Help for women who help


Volunteering, caring for the sick, the elderly or children, sharing food or other resources with others in the community: These, outside of financial contributions, are all forms of philanthropy that African and American women participate in, most often without support or recognition.

“Many in our community don’t use the term philanthropy, although we give in very high levels,” Dr. Jackie Copeland-Carson says. “Whether it’s giving of voice, by speaking out on community issues…giving of in-kind support through donations of goods and services, or even giving of moral support, [all this is important] because these economic times can be very difficult in terms of just the spirit of a community.”

The three-day Pan African Women’s Action Summit (PAWAS), which runs August 11-13 at Minneapolis Community and Technical College, is an opportunity to support and honor women’s philanthropic efforts. The summit consist of nine keynote speakers, over 70 workshops, free technical assistance for people who want to start businesses or nonprofits, housing and healthcare counseling, and free life and career coaching.

During her 13 years living in Minnesota, including her time as a senior fellow at the Humphrey Institute, Copeland-Carson, founder and chair of the Pan African Women’s Philanthropy Network (PAWPNet) and chair of PAWAS, provided pro-bono support to new nonprofits. Focusing on those operated by people of African descent, she realized that there were many women in leadership roles helping their community through stressful times and situations.

But they were unaware of each other’s efforts. “We were divided along lines of ethnicity and national origin,” Copeland-Carson explains.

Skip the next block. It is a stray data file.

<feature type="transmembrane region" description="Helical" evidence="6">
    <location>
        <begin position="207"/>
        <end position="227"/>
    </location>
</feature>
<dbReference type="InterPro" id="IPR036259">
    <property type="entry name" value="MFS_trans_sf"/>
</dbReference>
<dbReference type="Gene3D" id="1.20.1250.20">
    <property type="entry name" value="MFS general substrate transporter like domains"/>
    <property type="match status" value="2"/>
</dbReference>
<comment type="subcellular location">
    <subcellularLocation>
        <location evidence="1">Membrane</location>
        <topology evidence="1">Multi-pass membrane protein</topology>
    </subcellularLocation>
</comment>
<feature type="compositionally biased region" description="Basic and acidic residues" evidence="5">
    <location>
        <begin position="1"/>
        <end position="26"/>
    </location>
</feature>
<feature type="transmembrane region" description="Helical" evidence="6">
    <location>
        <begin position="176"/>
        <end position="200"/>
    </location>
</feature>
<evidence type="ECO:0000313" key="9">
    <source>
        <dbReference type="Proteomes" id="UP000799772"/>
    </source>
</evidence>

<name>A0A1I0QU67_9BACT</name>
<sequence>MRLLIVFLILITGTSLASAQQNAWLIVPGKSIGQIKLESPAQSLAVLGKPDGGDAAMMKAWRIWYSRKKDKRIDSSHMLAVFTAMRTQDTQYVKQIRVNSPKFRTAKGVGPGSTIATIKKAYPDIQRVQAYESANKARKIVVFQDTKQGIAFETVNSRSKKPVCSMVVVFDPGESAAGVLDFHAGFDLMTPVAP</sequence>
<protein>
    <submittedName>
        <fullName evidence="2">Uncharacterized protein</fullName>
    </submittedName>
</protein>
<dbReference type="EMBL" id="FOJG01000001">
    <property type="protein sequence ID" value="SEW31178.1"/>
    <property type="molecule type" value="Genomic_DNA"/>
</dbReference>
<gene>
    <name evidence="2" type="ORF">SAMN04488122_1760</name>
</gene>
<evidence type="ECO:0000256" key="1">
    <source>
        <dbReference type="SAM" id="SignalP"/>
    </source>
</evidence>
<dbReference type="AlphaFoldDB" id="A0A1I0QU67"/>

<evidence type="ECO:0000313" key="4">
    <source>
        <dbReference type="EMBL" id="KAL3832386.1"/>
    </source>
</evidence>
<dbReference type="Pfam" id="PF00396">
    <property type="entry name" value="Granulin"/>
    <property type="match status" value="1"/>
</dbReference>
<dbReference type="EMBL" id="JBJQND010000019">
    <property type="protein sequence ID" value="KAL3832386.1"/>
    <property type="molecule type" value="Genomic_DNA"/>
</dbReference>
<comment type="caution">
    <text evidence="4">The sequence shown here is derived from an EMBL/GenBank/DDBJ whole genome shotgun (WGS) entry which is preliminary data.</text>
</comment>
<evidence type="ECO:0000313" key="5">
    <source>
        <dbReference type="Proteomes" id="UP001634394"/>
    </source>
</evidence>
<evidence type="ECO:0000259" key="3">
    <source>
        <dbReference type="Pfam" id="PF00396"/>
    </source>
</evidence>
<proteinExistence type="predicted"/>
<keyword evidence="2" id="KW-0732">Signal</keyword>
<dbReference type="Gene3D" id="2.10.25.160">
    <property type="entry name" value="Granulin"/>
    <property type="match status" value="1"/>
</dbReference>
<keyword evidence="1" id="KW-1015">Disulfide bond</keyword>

Approximately 20 of these women started meeting over lunch in 2003, and PAWPNet emerged. They decided to organize a summit to recognize and bring together Black women from a range of countries and backgrounds to promote and support philanthropy.

In 2006, approximately 200 women gathered at the Wellstone Center’s Neighborhood House for the first summit. Since that time, PAWPNet has expanded from a Twin Cities-focused to an internationally focused organization with approximate 300 members representing 20 different countries who work to sustain an ongoing support network for Black women in philanthropy.

Historically, Copeland-Carson believes, though tough times create even greater challenges for African Americans and Africans across the globe, they also create opportunity for philanthropy. Be it the Underground Railroad or the Civil Rights Movement, Black people draw on the tradition of giving in an effort to get through hard times.

“We’ve seen that, too, in the aftermath of the tornado in North Minneapolis,” Copeland-Carson says.

In Minnesota there are several nonprofits created by African and African American women. Ethiopian native and now Twin Cities resident Tsehai Wodajo created one such organization, Resources for the Enrichment of African Lives (REAL), which mentors young women who are orphaned in Ethiopia. Unlike large national organizations, donations to organizations like REAL allow Blacks in Minnesota the opportunity to see the direct impact of their giving while supporting local nonprofits operated by Black women.